Using Apache and chroot to trap hackers
Is there such a thing as a totally secure server? Perhaps not, but there are many steps you can take to make your Apache server as close to intruder-proof as it’s possible to be today. Many of these efforts require a considerable investment of time and energy. But there’s one that's ridiculously easy to do and extremely effective.
There’s a funny moment in a recent Woody Allen film when Allen and some cohorts, in an effort to dig a tunnel into a bank, wind up digging a tunnel into a flower shop instead. In addition to being ineffective, it was humiliating. You can inflict this same humiliation on a would-be intruder. Here’s how to do it.
Restrict Apache's access to the file system
Since Apache itself can be compromised by a clever and determined hacker, the trick is to restrict Apache to a limited portion of the file system. An intruder cracking Apache gains absolutely nothing—except digging a tunnel that leads into a jail cell. The attack is confined to this restricted area, and the attacker has no access to any other files!
The chroot() UNIX system call changes the root directory of whatever process calls it. It can be used only by root and is executed like this:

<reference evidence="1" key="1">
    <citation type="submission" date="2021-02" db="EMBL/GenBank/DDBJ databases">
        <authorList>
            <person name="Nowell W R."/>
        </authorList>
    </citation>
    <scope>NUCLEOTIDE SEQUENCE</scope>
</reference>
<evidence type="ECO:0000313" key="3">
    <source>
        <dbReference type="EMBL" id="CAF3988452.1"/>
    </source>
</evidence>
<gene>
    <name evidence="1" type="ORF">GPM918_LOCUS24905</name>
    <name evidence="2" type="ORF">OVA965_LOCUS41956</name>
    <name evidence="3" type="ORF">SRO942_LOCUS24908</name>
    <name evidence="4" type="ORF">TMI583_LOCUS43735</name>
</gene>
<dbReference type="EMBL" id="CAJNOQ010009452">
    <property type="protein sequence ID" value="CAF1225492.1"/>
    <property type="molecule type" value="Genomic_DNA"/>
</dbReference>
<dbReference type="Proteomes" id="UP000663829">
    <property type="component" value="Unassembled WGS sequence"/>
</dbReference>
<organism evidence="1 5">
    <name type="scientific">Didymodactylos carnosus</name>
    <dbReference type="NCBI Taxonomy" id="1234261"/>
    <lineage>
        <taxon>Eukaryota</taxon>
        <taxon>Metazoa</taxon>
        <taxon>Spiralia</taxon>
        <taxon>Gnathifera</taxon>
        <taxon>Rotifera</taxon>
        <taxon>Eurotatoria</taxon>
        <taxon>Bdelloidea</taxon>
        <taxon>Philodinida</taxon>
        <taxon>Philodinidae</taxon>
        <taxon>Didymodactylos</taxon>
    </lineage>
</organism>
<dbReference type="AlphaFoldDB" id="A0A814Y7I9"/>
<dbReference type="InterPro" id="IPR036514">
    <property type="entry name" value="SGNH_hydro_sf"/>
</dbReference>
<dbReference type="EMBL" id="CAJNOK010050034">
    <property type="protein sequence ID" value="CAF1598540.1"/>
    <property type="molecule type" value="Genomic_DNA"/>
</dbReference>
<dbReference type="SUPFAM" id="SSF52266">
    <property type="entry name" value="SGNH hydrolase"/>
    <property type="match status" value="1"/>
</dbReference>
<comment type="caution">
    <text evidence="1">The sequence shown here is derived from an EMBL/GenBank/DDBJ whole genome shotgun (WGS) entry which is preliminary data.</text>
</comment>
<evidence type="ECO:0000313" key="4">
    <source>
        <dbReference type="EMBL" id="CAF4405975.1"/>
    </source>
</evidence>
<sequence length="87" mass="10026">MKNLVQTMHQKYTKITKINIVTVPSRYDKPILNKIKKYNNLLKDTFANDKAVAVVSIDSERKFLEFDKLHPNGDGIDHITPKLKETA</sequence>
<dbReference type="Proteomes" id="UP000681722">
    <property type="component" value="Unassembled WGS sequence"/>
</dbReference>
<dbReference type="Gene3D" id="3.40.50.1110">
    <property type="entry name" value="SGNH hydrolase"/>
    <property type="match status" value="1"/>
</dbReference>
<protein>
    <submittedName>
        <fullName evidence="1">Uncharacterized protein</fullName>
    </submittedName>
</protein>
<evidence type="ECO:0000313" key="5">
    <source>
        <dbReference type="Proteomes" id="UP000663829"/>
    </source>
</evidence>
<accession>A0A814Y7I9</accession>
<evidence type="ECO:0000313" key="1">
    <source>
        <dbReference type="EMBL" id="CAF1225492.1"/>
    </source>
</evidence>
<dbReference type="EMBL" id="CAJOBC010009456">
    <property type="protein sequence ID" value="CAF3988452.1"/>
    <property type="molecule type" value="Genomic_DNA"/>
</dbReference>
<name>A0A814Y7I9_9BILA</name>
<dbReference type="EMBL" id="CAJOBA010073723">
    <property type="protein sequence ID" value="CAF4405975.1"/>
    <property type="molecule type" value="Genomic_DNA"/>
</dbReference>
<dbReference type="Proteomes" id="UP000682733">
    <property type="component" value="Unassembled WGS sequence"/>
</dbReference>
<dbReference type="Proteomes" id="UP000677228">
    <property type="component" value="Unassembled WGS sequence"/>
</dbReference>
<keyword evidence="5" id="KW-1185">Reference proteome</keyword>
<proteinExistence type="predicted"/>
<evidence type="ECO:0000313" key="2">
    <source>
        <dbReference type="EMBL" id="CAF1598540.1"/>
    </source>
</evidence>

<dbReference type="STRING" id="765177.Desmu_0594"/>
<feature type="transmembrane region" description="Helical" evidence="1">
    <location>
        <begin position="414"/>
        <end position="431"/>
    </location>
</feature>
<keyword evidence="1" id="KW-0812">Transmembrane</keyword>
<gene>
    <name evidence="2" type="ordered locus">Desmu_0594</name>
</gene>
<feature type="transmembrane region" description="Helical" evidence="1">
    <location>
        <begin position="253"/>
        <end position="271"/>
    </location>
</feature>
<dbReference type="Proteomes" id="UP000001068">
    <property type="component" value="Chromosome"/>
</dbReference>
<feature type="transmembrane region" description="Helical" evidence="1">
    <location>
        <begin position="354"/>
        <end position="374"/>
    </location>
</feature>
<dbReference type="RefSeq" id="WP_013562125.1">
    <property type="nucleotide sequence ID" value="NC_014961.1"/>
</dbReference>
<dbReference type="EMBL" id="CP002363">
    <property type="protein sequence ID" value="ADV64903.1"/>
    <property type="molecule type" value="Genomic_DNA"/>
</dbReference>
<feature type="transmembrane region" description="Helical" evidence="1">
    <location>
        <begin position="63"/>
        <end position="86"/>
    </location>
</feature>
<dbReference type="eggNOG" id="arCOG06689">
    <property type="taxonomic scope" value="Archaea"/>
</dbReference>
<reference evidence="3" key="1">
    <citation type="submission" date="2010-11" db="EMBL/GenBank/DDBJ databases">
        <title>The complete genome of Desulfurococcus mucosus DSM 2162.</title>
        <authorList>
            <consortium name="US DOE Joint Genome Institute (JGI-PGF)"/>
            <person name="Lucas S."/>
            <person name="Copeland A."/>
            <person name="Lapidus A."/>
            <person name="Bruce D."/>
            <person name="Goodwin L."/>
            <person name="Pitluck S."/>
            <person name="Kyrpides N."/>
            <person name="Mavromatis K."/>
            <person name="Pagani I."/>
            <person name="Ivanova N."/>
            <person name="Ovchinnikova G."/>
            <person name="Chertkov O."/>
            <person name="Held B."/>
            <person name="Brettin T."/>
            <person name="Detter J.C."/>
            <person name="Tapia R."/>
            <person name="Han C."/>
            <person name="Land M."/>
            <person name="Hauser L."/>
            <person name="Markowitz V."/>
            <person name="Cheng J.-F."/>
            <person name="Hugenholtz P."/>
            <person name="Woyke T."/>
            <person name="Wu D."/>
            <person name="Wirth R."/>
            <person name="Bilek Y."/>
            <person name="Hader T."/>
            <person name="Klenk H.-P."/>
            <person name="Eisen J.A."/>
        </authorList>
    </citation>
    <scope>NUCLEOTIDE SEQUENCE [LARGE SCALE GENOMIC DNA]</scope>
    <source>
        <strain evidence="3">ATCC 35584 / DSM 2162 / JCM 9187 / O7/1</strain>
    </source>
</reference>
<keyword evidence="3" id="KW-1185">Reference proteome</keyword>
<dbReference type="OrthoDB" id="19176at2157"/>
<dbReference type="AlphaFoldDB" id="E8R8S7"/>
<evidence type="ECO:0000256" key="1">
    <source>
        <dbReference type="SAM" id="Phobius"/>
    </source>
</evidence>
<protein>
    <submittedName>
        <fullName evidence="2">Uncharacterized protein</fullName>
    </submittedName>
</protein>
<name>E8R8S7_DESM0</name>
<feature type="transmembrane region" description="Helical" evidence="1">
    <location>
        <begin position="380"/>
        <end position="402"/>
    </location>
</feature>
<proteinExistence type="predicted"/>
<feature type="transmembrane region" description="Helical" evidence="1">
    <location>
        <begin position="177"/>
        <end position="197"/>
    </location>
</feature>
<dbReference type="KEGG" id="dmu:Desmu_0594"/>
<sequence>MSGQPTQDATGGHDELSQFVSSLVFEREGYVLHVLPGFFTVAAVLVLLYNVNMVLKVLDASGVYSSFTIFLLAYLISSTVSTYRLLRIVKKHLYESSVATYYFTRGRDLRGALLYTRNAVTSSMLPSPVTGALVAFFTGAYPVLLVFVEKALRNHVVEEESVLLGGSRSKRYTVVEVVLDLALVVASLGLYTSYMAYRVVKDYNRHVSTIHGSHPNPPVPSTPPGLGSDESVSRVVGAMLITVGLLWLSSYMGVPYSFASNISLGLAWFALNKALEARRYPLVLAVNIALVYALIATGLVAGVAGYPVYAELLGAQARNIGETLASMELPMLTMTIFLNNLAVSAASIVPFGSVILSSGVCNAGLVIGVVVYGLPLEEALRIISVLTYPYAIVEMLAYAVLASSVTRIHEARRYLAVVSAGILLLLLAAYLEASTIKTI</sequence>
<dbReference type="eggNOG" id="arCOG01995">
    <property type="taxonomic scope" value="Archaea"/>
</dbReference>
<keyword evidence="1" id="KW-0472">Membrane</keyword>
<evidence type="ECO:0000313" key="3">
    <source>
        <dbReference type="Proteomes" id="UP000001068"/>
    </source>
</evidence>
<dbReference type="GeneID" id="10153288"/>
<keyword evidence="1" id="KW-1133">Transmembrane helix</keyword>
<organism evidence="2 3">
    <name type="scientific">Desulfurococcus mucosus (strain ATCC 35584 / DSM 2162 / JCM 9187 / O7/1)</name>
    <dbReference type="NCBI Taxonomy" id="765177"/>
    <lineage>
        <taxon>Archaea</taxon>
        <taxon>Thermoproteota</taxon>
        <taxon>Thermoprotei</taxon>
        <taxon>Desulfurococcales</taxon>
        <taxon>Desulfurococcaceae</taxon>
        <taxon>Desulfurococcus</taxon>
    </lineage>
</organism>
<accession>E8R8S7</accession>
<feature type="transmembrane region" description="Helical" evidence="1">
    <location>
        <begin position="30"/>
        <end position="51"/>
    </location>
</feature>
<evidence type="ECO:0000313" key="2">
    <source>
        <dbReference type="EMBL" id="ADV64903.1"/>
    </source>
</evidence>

# chroot /tmp/root/directory /bin/bash
where /tmp/root/directory is the root directory you want to use. What’s happening here is the chroot command is changing the root directory of the calling process to /tmp/ and executing /bin/bash there. The beauty of this sleight-of-hand substitution is that /bin/bash doesn’tknow it’s been confined! It sees its root directory but doesn’t see the leading subdirectory—so it can’t escape!
If a "chrooted" program has been handed off in this way and is confined to a subdirectory, then any damage it may do upon execution is confined to that directory. And, of course, you can set up your “trap” directory in such a way that an intruder program, when trapped there, can’t do any damage. For instance, you can make certain that no file-handling programs or compilers or any other file-manipulative software can be executed from the directory.
Locking up Apache
To begin with, you certainly don’t want to lock Apache up in /tmp/—we just used it above as an example. It wouldn’t make sense to put Apache there, because all users have write access to /tmp/. Instead, make a trap directory under /root, and put the appropriate dynamic library files in that directory:
# mkdir /trap
Now create the necessary subdirectories under /trap:
Set permissions for the /trap/tmp subdirectory to 777 (with the chmod command; everyone has read/write access) and +t (restricting any created files to privileged users). Copy user and group config files (these include passwd, shadow, and group) into the /etc subdirectory.
You now want to generate dummy passwd, shadow, and group files with # cat. Use the name "prisoner" if you like. You’re setting up your eventual prisoner to run as a nonuser without a valid shell. (There will be no shell in the directory and no login program.)